Utilizing Distributions of Variable Influence for Feature Selection in Hyperspectral Images
- Wednesday, April 10, 2019 from 12:00pm to 1:00pm
- Barnard Hall, 347 - view map
Optical sensing has been applied as an important tool in many different domains. Specifically, hyperspectral imaging has enjoyed success in a variety of tasks ranging from plant species classification to ripeness evaluation in produce. Although effective, hyperspectral imaging can be prohibitively expensive to deploy at scale.
In the first half of this talk, we develop a method to assist in designing a low-cost multispectral imager for produce monitoring by using a genetic algorithm (GA) that simultaneously selects a subset of informative wavelengths and identifies effective filter bandwidths for such an imager. Instead of selecting the single fittest member of the final population as our solution, we fit a univariate Gaussian mixture model to a histogram of the overall GA population, selecting the wavelengths associated with the peaks of the distributions as our solution. By evaluating the entire population, rather than a single solution, we are also able to specify filter bandwidths by calculating the standard deviations of the Gaussian distributions and computing the full-width at half-maximum values. In our experiments, we find that this novel histogram-based method for feature selection is effective when compared to both the standard GA and partial least squares discriminant analysis.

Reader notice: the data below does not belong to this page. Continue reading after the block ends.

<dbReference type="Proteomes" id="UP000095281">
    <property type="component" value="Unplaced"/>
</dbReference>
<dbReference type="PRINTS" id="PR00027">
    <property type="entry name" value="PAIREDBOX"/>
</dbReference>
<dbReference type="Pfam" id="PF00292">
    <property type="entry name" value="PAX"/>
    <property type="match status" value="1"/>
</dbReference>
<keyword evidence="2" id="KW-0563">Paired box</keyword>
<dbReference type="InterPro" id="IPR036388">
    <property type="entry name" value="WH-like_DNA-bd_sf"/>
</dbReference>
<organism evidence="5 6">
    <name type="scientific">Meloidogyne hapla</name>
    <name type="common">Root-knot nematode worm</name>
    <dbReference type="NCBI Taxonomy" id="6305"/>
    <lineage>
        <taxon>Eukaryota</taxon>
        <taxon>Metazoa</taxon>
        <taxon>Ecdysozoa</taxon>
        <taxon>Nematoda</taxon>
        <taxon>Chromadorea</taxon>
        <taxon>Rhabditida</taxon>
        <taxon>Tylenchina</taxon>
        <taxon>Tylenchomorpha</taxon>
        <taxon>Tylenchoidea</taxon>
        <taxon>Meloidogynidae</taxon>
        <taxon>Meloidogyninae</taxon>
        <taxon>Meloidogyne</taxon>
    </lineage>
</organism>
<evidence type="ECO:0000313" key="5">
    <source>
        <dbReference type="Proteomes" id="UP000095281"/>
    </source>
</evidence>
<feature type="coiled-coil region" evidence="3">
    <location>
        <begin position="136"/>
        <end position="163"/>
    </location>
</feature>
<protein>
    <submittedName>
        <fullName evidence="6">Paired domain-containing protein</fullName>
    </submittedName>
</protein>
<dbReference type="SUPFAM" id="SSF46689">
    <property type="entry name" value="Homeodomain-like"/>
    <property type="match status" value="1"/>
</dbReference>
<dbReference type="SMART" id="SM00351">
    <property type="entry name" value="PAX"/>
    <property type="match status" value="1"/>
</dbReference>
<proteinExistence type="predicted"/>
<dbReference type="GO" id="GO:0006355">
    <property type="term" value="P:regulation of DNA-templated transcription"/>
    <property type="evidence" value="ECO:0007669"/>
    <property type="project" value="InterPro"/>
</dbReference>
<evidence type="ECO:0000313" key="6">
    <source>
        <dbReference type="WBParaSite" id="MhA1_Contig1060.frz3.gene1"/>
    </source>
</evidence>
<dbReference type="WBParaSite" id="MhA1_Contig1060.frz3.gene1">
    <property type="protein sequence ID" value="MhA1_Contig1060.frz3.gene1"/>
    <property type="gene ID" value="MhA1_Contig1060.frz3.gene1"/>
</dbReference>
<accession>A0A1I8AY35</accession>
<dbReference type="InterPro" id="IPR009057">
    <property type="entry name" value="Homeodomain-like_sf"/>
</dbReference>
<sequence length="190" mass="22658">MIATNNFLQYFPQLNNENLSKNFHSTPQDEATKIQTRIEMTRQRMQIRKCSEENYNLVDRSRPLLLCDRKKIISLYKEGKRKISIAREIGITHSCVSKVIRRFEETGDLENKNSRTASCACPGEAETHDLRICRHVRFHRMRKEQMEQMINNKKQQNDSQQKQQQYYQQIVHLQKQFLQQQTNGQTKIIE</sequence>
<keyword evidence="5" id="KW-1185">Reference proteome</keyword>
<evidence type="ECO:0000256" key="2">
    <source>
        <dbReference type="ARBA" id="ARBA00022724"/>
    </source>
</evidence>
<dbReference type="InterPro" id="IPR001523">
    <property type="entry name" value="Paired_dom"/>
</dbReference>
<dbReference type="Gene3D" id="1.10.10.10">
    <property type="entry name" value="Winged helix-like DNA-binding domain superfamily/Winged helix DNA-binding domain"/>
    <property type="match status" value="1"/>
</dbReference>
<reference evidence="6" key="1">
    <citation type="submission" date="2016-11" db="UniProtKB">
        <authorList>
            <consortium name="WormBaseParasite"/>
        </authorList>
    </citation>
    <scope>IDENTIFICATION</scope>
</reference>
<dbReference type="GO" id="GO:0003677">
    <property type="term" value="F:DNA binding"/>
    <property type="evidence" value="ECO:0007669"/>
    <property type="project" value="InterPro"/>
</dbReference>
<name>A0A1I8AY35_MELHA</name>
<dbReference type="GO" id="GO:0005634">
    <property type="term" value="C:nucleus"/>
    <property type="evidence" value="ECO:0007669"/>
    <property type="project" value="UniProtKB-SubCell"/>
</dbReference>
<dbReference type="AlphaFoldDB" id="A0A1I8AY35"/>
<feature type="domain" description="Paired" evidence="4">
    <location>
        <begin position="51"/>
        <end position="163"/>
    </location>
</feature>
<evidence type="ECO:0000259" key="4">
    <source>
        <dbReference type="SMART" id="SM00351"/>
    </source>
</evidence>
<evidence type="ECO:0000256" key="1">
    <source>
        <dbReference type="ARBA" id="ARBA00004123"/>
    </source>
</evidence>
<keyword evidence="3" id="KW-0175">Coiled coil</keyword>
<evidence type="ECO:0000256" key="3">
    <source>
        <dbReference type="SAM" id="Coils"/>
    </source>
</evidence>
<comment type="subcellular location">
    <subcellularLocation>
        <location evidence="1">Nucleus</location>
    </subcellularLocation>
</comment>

In the second half of this talk, we investigate how common feature selection frameworks such as feature ranking, forward selection, and backward elimination break down when faced with the multicollinearity present in hyperspectral data. We then propose two novel algorithms, Variable Importance for Distribution-based Feature Selection (VI-DFS) and Layer-wise Relevance Propagation for Distribution-based Feature Selection (LRP-DFS), that make use of variable importance and feature relevance, respectively. Both methods operate by fitting Gaussian mixture models to the plots of their respective scores over the input wavelengths and select the wavelengths associated with the peaks of each Gaussian component. In our experiments, we find that both novel methods outperform variable ranking, forward selection, and backward elimination and are competitive with the genetic algorithm over all datasets considered.
- Gianforte School of Computing